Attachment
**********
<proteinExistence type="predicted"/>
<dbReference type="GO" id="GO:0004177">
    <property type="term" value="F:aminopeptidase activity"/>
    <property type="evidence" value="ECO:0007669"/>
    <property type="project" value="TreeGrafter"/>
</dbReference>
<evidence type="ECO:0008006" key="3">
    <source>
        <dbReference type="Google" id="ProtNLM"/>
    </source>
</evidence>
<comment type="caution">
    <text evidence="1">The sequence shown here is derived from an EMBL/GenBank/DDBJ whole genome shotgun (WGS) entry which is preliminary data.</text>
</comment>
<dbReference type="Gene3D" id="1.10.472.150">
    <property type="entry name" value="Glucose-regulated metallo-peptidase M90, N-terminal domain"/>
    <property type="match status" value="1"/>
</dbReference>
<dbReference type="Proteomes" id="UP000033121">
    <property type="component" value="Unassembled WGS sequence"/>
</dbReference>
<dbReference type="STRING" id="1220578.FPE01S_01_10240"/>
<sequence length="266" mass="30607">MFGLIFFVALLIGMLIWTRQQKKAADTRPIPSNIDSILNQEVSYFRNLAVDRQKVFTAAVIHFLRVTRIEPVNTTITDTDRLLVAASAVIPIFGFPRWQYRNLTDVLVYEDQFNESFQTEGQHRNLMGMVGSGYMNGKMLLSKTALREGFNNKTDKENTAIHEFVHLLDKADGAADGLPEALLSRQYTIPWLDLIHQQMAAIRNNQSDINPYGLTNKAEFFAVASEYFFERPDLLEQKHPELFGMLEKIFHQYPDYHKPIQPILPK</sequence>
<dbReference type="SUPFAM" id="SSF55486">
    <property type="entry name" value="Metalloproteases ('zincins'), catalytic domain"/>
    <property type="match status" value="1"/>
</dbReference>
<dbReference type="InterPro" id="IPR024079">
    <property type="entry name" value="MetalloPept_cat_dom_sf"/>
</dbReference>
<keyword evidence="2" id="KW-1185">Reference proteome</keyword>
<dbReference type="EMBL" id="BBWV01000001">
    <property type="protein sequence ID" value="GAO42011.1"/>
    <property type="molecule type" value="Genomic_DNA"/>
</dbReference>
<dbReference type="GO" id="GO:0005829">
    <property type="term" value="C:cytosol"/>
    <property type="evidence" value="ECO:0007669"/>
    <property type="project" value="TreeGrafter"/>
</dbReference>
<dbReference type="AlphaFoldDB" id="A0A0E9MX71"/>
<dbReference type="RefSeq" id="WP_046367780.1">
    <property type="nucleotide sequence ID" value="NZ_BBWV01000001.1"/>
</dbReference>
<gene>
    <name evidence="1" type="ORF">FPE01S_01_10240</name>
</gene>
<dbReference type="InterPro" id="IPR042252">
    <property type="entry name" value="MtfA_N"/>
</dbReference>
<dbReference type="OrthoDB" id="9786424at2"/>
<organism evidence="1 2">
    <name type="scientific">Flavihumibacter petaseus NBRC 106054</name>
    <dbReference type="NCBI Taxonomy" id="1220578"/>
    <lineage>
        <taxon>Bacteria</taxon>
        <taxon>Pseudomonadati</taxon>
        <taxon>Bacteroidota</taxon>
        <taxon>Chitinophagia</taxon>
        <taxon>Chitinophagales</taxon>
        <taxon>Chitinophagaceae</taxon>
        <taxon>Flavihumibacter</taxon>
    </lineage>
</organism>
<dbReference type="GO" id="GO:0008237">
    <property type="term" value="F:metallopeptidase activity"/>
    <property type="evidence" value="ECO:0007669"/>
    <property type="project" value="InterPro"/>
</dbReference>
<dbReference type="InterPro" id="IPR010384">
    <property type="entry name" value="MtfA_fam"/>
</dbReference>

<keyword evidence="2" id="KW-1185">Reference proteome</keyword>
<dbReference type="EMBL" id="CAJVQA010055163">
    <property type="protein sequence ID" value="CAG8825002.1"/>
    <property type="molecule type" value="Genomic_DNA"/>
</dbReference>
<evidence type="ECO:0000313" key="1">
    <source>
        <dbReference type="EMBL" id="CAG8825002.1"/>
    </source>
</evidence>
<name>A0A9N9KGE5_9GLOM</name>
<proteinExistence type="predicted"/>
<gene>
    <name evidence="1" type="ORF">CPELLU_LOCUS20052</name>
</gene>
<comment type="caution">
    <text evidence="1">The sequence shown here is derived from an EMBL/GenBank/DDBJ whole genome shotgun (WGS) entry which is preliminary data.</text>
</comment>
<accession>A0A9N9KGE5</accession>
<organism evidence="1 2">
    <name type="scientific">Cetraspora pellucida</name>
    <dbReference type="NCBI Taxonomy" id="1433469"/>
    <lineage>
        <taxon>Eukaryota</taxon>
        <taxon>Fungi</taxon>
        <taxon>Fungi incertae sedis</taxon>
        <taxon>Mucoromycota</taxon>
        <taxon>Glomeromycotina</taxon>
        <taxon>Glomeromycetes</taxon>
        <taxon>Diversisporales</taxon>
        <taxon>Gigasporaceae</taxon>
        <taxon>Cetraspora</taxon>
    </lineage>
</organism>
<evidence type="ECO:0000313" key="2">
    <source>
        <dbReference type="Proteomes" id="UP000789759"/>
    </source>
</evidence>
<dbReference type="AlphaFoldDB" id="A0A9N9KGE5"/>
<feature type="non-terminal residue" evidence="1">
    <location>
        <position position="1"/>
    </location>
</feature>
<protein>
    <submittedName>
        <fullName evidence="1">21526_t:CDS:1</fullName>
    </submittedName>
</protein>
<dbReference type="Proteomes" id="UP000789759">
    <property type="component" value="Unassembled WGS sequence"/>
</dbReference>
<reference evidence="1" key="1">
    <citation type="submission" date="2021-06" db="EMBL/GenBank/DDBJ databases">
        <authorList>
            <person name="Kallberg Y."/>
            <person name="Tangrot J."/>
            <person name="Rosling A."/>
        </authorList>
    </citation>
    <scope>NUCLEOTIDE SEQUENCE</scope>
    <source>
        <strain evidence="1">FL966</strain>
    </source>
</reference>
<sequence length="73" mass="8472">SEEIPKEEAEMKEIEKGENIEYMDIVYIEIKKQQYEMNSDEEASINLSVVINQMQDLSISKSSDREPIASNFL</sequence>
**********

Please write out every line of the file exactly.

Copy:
<proteinExistence type="predicted"/>
<dbReference type="GO" id="GO:0004177">
    <property type="term" value="F:aminopeptidase activity"/>
    <property type="evidence" value="ECO:0007669"/>
    <property type="project" value="TreeGrafter"/>
</dbReference>
<evidence type="ECO:0008006" key="3">
    <source>
        <dbReference type="Google" id="ProtNLM"/>
    </source>
</evidence>
<comment type="caution">
    <text evidence="1">The sequence shown here is derived from an EMBL/GenBank/DDBJ whole genome shotgun (WGS) entry which is preliminary data.</text>
</comment>
<dbReference type="Gene3D" id="1.10.472.150">
    <property type="entry name" value="Glucose-regulated metallo-peptidase M90, N-terminal domain"/>
    <property type="match status" value="1"/>
</dbReference>
<dbReference type="Proteomes" id="UP000033121">
    <property type="component" value="Unassembled WGS sequence"/>
</dbReference>
<dbReference type="STRING" id="1220578.FPE01S_01_10240"/>
<sequence length="266" mass="30607">MFGLIFFVALLIGMLIWTRQQKKAADTRPIPSNIDSILNQEVSYFRNLAVDRQKVFTAAVIHFLRVTRIEPVNTTITDTDRLLVAASAVIPIFGFPRWQYRNLTDVLVYEDQFNESFQTEGQHRNLMGMVGSGYMNGKMLLSKTALREGFNNKTDKENTAIHEFVHLLDKADGAADGLPEALLSRQYTIPWLDLIHQQMAAIRNNQSDINPYGLTNKAEFFAVASEYFFERPDLLEQKHPELFGMLEKIFHQYPDYHKPIQPILPK</sequence>
<dbReference type="SUPFAM" id="SSF55486">
    <property type="entry name" value="Metalloproteases ('zincins'), catalytic domain"/>
    <property type="match status" value="1"/>
</dbReference>
<dbReference type="InterPro" id="IPR024079">
    <property type="entry name" value="MetalloPept_cat_dom_sf"/>
</dbReference>
<keyword evidence="2" id="KW-1185">Reference proteome</keyword>
<dbReference type="EMBL" id="BBWV01000001">
    <property type="protein sequence ID" value="GAO42011.1"/>
    <property type="molecule type" value="Genomic_DNA"/>
</dbReference>
<dbReference type="GO" id="GO:0005829">
    <property type="term" value="C:cytosol"/>
    <property type="evidence" value="ECO:0007669"/>
    <property type="project" value="TreeGrafter"/>
</dbReference>
<dbReference type="AlphaFoldDB" id="A0A0E9MX71"/>
<dbReference type="RefSeq" id="WP_046367780.1">
    <property type="nucleotide sequence ID" value="NZ_BBWV01000001.1"/>
</dbReference>
<gene>
    <name evidence="1" type="ORF">FPE01S_01_10240</name>
</gene>
<dbReference type="InterPro" id="IPR042252">
    <property type="entry name" value="MtfA_N"/>
</dbReference>
<dbReference type="OrthoDB" id="9786424at2"/>
<organism evidence="1 2">
    <name type="scientific">Flavihumibacter petaseus NBRC 106054</name>
    <dbReference type="NCBI Taxonomy" id="1220578"/>
    <lineage>
        <taxon>Bacteria</taxon>
        <taxon>Pseudomonadati</taxon>
        <taxon>Bacteroidota</taxon>
        <taxon>Chitinophagia</taxon>
        <taxon>Chitinophagales</taxon>
        <taxon>Chitinophagaceae</taxon>
        <taxon>Flavihumibacter</taxon>
    </lineage>
</organism>
<dbReference type="GO" id="GO:0008237">
    <property type="term" value="F:metallopeptidase activity"/>
    <property type="evidence" value="ECO:0007669"/>
    <property type="project" value="InterPro"/>
</dbReference>
<dbReference type="InterPro" id="IPR010384">
    <property type="entry name" value="MtfA_fam"/>
</dbReference>

<keyword evidence="2" id="KW-1185">Reference proteome</keyword>
<dbReference type="EMBL" id="CAJVQA010055163">
    <property type="protein sequence ID" value="CAG8825002.1"/>
    <property type="molecule type" value="Genomic_DNA"/>
</dbReference>
<evidence type="ECO:0000313" key="1">
    <source>
        <dbReference type="EMBL" id="CAG8825002.1"/>
    </source>
</evidence>
<name>A0A9N9KGE5_9GLOM</name>
<proteinExistence type="predicted"/>
<gene>
    <name evidence="1" type="ORF">CPELLU_LOCUS20052</name>
</gene>
<comment type="caution">
    <text evidence="1">The sequence shown here is derived from an EMBL/GenBank/DDBJ whole genome shotgun (WGS) entry which is preliminary data.</text>
</comment>
<accession>A0A9N9KGE5</accession>
<organism evidence="1 2">
    <name type="scientific">Cetraspora pellucida</name>
    <dbReference type="NCBI Taxonomy" id="1433469"/>
    <lineage>
        <taxon>Eukaryota</taxon>
        <taxon>Fungi</taxon>
        <taxon>Fungi incertae sedis</taxon>
        <taxon>Mucoromycota</taxon>
        <taxon>Glomeromycotina</taxon>
        <taxon>Glomeromycetes</taxon>
        <taxon>Diversisporales</taxon>
        <taxon>Gigasporaceae</taxon>
        <taxon>Cetraspora</taxon>
    </lineage>
</organism>
<evidence type="ECO:0000313" key="2">
    <source>
        <dbReference type="Proteomes" id="UP000789759"/>
    </source>
</evidence>
<dbReference type="AlphaFoldDB" id="A0A9N9KGE5"/>
<feature type="non-terminal residue" evidence="1">
    <location>
        <position position="1"/>
    </location>
</feature>
<protein>
    <submittedName>
        <fullName evidence="1">21526_t:CDS:1</fullName>
    </submittedName>
</protein>
<dbReference type="Proteomes" id="UP000789759">
    <property type="component" value="Unassembled WGS sequence"/>
</dbReference>
<reference evidence="1" key="1">
    <citation type="submission" date="2021-06" db="EMBL/GenBank/DDBJ databases">
        <authorList>
            <person name="Kallberg Y."/>
            <person name="Tangrot J."/>
            <person name="Rosling A."/>
        </authorList>
    </citation>
    <scope>NUCLEOTIDE SEQUENCE</scope>
    <source>
        <strain evidence="1">FL966</strain>
    </source>
</reference>
<sequence length="73" mass="8472">SEEIPKEEAEMKEIEKGENIEYMDIVYIEIKKQQYEMNSDEEASINLSVVINQMQDLSISKSSDREPIASNFL</sequence>